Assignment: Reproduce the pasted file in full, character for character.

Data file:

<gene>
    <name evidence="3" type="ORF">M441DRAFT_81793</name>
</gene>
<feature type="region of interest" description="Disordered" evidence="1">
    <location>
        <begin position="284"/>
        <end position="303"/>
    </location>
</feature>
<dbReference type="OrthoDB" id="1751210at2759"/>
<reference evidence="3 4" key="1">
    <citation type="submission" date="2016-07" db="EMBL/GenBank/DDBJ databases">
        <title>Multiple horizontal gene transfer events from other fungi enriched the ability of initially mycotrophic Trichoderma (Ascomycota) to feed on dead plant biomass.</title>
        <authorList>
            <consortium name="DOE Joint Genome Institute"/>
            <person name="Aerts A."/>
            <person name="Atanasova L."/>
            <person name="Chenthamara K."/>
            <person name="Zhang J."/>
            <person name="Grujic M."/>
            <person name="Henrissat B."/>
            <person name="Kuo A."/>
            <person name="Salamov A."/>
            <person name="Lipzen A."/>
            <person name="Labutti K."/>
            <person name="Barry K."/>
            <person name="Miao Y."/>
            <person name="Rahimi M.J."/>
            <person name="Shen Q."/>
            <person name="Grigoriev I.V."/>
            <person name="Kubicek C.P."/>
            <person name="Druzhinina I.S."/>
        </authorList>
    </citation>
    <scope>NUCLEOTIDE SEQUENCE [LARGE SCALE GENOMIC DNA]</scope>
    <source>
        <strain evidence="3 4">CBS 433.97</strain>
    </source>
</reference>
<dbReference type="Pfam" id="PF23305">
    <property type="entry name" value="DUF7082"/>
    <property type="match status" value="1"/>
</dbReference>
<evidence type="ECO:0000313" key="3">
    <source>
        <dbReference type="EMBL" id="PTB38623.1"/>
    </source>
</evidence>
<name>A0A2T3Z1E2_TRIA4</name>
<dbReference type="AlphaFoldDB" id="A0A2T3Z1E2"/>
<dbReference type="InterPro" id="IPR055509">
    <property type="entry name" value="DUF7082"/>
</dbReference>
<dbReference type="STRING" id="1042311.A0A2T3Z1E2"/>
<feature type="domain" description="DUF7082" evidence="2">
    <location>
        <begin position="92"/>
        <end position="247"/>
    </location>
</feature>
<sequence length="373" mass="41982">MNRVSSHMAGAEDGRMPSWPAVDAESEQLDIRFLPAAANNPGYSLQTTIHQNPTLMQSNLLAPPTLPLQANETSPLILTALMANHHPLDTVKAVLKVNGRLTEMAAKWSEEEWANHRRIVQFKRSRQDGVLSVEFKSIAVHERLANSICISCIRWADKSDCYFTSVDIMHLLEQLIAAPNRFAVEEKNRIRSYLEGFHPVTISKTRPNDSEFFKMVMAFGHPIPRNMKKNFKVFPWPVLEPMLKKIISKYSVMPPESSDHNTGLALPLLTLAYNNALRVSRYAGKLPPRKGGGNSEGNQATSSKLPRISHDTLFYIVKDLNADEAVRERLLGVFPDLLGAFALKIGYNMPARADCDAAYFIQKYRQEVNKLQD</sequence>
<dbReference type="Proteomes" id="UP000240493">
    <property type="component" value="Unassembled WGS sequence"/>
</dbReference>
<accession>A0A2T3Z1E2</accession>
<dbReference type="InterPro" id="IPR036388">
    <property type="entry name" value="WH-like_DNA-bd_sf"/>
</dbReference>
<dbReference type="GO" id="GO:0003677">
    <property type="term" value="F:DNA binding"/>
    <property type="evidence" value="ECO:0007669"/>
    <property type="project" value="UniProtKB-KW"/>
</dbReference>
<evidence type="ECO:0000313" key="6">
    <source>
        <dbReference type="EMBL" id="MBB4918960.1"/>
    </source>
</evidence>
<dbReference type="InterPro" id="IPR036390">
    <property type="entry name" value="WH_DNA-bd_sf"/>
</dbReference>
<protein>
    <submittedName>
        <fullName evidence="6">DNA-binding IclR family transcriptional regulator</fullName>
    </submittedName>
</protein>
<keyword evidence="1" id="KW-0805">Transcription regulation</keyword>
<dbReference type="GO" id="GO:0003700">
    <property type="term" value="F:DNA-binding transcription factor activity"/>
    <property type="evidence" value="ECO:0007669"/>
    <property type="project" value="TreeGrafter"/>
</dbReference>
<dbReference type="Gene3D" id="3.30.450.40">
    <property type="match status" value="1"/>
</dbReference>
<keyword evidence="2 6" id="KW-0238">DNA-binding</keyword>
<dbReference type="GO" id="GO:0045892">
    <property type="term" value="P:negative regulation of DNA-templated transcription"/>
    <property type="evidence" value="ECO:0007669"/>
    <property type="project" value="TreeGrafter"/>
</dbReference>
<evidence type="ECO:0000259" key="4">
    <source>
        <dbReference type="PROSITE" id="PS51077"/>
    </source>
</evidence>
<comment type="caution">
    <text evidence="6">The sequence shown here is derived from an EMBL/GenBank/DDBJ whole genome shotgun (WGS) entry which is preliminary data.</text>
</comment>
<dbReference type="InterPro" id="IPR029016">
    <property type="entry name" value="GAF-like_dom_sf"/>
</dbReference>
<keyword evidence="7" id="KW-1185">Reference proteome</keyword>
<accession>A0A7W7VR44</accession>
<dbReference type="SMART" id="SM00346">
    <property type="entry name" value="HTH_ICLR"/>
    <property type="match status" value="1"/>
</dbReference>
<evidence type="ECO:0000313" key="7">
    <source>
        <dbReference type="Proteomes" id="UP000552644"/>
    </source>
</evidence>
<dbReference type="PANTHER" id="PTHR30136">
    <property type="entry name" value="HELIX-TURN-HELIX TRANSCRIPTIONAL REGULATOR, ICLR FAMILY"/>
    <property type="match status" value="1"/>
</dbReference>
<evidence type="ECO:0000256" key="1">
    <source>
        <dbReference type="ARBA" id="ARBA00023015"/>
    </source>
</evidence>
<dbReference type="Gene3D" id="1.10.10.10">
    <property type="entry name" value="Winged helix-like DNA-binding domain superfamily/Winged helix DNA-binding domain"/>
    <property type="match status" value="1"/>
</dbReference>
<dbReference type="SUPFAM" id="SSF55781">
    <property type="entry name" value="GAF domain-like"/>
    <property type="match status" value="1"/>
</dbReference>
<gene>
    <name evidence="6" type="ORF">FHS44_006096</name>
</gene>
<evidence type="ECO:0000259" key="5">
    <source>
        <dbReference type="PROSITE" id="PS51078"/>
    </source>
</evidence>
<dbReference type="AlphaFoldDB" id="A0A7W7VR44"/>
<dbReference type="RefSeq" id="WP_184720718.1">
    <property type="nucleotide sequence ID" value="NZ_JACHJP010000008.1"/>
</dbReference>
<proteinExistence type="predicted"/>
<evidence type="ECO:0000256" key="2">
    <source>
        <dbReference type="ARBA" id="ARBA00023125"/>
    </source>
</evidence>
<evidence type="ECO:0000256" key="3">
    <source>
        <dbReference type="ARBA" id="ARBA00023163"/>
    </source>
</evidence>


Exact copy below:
<gene>
    <name evidence="3" type="ORF">M441DRAFT_81793</name>
</gene>
<feature type="region of interest" description="Disordered" evidence="1">
    <location>
        <begin position="284"/>
        <end position="303"/>
    </location>
</feature>
<dbReference type="OrthoDB" id="1751210at2759"/>
<reference evidence="3 4" key="1">
    <citation type="submission" date="2016-07" db="EMBL/GenBank/DDBJ databases">
        <title>Multiple horizontal gene transfer events from other fungi enriched the ability of initially mycotrophic Trichoderma (Ascomycota) to feed on dead plant biomass.</title>
        <authorList>
            <consortium name="DOE Joint Genome Institute"/>
            <person name="Aerts A."/>
            <person name="Atanasova L."/>
            <person name="Chenthamara K."/>
            <person name="Zhang J."/>
            <person name="Grujic M."/>
            <person name="Henrissat B."/>
            <person name="Kuo A."/>
            <person name="Salamov A."/>
            <person name="Lipzen A."/>
            <person name="Labutti K."/>
            <person name="Barry K."/>
            <person name="Miao Y."/>
            <person name="Rahimi M.J."/>
            <person name="Shen Q."/>
            <person name="Grigoriev I.V."/>
            <person name="Kubicek C.P."/>
            <person name="Druzhinina I.S."/>
        </authorList>
    </citation>
    <scope>NUCLEOTIDE SEQUENCE [LARGE SCALE GENOMIC DNA]</scope>
    <source>
        <strain evidence="3 4">CBS 433.97</strain>
    </source>
</reference>
<dbReference type="Pfam" id="PF23305">
    <property type="entry name" value="DUF7082"/>
    <property type="match status" value="1"/>
</dbReference>
<evidence type="ECO:0000313" key="3">
    <source>
        <dbReference type="EMBL" id="PTB38623.1"/>
    </source>
</evidence>
<name>A0A2T3Z1E2_TRIA4</name>
<dbReference type="AlphaFoldDB" id="A0A2T3Z1E2"/>
<dbReference type="InterPro" id="IPR055509">
    <property type="entry name" value="DUF7082"/>
</dbReference>
<dbReference type="STRING" id="1042311.A0A2T3Z1E2"/>
<feature type="domain" description="DUF7082" evidence="2">
    <location>
        <begin position="92"/>
        <end position="247"/>
    </location>
</feature>
<sequence length="373" mass="41982">MNRVSSHMAGAEDGRMPSWPAVDAESEQLDIRFLPAAANNPGYSLQTTIHQNPTLMQSNLLAPPTLPLQANETSPLILTALMANHHPLDTVKAVLKVNGRLTEMAAKWSEEEWANHRRIVQFKRSRQDGVLSVEFKSIAVHERLANSICISCIRWADKSDCYFTSVDIMHLLEQLIAAPNRFAVEEKNRIRSYLEGFHPVTISKTRPNDSEFFKMVMAFGHPIPRNMKKNFKVFPWPVLEPMLKKIISKYSVMPPESSDHNTGLALPLLTLAYNNALRVSRYAGKLPPRKGGGNSEGNQATSSKLPRISHDTLFYIVKDLNADEAVRERLLGVFPDLLGAFALKIGYNMPARADCDAAYFIQKYRQEVNKLQD</sequence>
<dbReference type="Proteomes" id="UP000240493">
    <property type="component" value="Unassembled WGS sequence"/>
</dbReference>
<accession>A0A2T3Z1E2</accession>
<dbReference type="InterPro" id="IPR036388">
    <property type="entry name" value="WH-like_DNA-bd_sf"/>
</dbReference>
<dbReference type="GO" id="GO:0003677">
    <property type="term" value="F:DNA binding"/>
    <property type="evidence" value="ECO:0007669"/>
    <property type="project" value="UniProtKB-KW"/>
</dbReference>
<evidence type="ECO:0000313" key="6">
    <source>
        <dbReference type="EMBL" id="MBB4918960.1"/>
    </source>
</evidence>
<dbReference type="InterPro" id="IPR036390">
    <property type="entry name" value="WH_DNA-bd_sf"/>
</dbReference>
<protein>
    <submittedName>
        <fullName evidence="6">DNA-binding IclR family transcriptional regulator</fullName>
    </submittedName>
</protein>
<keyword evidence="1" id="KW-0805">Transcription regulation</keyword>
<dbReference type="GO" id="GO:0003700">
    <property type="term" value="F:DNA-binding transcription factor activity"/>
    <property type="evidence" value="ECO:0007669"/>
    <property type="project" value="TreeGrafter"/>
</dbReference>
<dbReference type="Gene3D" id="3.30.450.40">
    <property type="match status" value="1"/>
</dbReference>
<keyword evidence="2 6" id="KW-0238">DNA-binding</keyword>
<dbReference type="GO" id="GO:0045892">
    <property type="term" value="P:negative regulation of DNA-templated transcription"/>
    <property type="evidence" value="ECO:0007669"/>
    <property type="project" value="TreeGrafter"/>
</dbReference>
<evidence type="ECO:0000259" key="4">
    <source>
        <dbReference type="PROSITE" id="PS51077"/>
    </source>
</evidence>
<comment type="caution">
    <text evidence="6">The sequence shown here is derived from an EMBL/GenBank/DDBJ whole genome shotgun (WGS) entry which is preliminary data.</text>
</comment>
<dbReference type="InterPro" id="IPR029016">
    <property type="entry name" value="GAF-like_dom_sf"/>
</dbReference>
<keyword evidence="7" id="KW-1185">Reference proteome</keyword>
<accession>A0A7W7VR44</accession>
<dbReference type="SMART" id="SM00346">
    <property type="entry name" value="HTH_ICLR"/>
    <property type="match status" value="1"/>
</dbReference>
<evidence type="ECO:0000313" key="7">
    <source>
        <dbReference type="Proteomes" id="UP000552644"/>
    </source>
</evidence>
<dbReference type="PANTHER" id="PTHR30136">
    <property type="entry name" value="HELIX-TURN-HELIX TRANSCRIPTIONAL REGULATOR, ICLR FAMILY"/>
    <property type="match status" value="1"/>
</dbReference>
<evidence type="ECO:0000256" key="1">
    <source>
        <dbReference type="ARBA" id="ARBA00023015"/>
    </source>
</evidence>
<dbReference type="Gene3D" id="1.10.10.10">
    <property type="entry name" value="Winged helix-like DNA-binding domain superfamily/Winged helix DNA-binding domain"/>
    <property type="match status" value="1"/>
</dbReference>
<dbReference type="SUPFAM" id="SSF55781">
    <property type="entry name" value="GAF domain-like"/>
    <property type="match status" value="1"/>
</dbReference>
<gene>
    <name evidence="6" type="ORF">FHS44_006096</name>
</gene>
<evidence type="ECO:0000259" key="5">
    <source>
        <dbReference type="PROSITE" id="PS51078"/>
    </source>
</evidence>
<dbReference type="AlphaFoldDB" id="A0A7W7VR44"/>
<dbReference type="RefSeq" id="WP_184720718.1">
    <property type="nucleotide sequence ID" value="NZ_JACHJP010000008.1"/>
</dbReference>
<proteinExistence type="predicted"/>
<evidence type="ECO:0000256" key="2">
    <source>
        <dbReference type="ARBA" id="ARBA00023125"/>
    </source>
</evidence>
<evidence type="ECO:0000256" key="3">
    <source>
        <dbReference type="ARBA" id="ARBA00023163"/>
    </source>
</evidence>